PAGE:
Course Detail

Entrepreneurial Finance and Private Equity (34101)

Course Description by Faculty

  • Kaplan, Steven
  • Content
    For autumn quarter, the full-time sections will be offered in dual mode but it is possible that the faculty member will not be in the classroom. The weekend section will be held remotely.

    This course uses the case method to study entrepreneurial and private equity finance. The course is motivated by increases in both the supply of and demand for private equity. On the supply side, the amount of private equity under management - by partnerships investing in venture capital, growth equity, leveraged buyouts, distressed companies, etc. - has increased substantially in the last two decades. On the demand side, a large number of MBAs and others are interested in starting and managing their own businesses. Private equity also has grown substantially outside of the U.S.

    The primary objective of the course is to provide an understanding of the concepts and institutions involved in entrepreneurial finance and private equity markets. To do this, the course has been designed to be broad and comprehensive. We will explore private equity from a number of perspectives, beginning with the entrepreneur/issuer, moving to private equity - venture capital and leveraged buyout - partnerships, and finishing with investors in private equity partnerships. For each class meeting, study questions will be assigned concerning a case study. We will discuss these questions and the material in the case for most of the class period. Before each case discussion, each student will be required to submit a memorandum (up to two pages) of analysis and recommendations. Group work is encouraged, but not required on these short memoranda. Memoranda with up to three names on them are acceptable. We will use journal articles and some lectures to supplement and enhance the case discussions. All required cases and supplementary readings will be posted online in Canvas.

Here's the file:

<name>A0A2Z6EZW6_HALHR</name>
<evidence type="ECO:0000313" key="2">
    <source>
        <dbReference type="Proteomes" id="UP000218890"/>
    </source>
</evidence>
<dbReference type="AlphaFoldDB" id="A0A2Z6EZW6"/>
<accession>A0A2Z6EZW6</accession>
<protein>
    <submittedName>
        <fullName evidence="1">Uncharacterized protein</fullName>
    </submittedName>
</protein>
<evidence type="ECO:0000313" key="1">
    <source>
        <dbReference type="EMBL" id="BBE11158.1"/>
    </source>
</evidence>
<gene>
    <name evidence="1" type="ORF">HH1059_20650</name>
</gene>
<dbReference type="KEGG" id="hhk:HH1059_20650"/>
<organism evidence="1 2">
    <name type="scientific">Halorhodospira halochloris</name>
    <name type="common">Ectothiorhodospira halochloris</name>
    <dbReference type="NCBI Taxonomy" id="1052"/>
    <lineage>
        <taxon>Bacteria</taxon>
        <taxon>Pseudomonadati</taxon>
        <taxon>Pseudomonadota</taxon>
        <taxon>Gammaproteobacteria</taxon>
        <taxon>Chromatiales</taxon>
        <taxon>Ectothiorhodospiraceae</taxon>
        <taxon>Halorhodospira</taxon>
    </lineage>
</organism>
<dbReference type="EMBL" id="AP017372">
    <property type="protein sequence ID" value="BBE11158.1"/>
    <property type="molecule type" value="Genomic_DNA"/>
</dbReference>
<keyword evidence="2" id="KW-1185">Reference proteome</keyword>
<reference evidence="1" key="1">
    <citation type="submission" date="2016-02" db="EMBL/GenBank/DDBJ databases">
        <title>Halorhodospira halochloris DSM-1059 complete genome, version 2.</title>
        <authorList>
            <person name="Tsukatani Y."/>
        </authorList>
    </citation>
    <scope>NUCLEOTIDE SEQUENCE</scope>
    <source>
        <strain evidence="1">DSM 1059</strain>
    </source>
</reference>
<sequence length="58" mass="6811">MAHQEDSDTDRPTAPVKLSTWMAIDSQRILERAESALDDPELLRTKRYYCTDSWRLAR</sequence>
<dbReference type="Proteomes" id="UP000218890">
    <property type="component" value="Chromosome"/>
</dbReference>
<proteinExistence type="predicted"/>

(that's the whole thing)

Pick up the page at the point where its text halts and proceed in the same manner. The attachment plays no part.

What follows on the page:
Preassignment: Students are responsible for a memorandum for each case we discuss in the first class. The first class assignment is detailed in Canvas. All students (including those who are not registered, but are trying to add the course) must attend and prepare the first week. Students who do not attend the first week cannot take the course.
    Format
    • Lectures

    • Discussion

    • Case Studies

  • Prerequisites
    At least one of Business 35200, 35201, 35902 or 30130: strict (or with permission of instructor). Instructor permission required for auditors.
    Restrictions
    • No non-Booth Students

  • Materials
    Resources
    • Canvas Site Available

  • Grades
    Based on class participation (40%), the short memoranda (10%), and a final exam (50%). Cannot be taken pass/fail. No non-Booth students.
    Grades
    • Graded attendance/participation

    Assessment & Testing
    • Final exam (take home)

    Restrictions
    • No pass/fail grades

  • Syllabus
  • Autumn 2020Section: 34101-01MW 10:10AM-11:30AMLocation: TBDRemote-Only
  • Autumn 2020Section: 34101-02MW 1:30PM-2:50PMLocation: TBDRemote-Only
  • Autumn 2020Section: 34101-85S 9:00AM-12:00PMLocation: TBDRemote-Only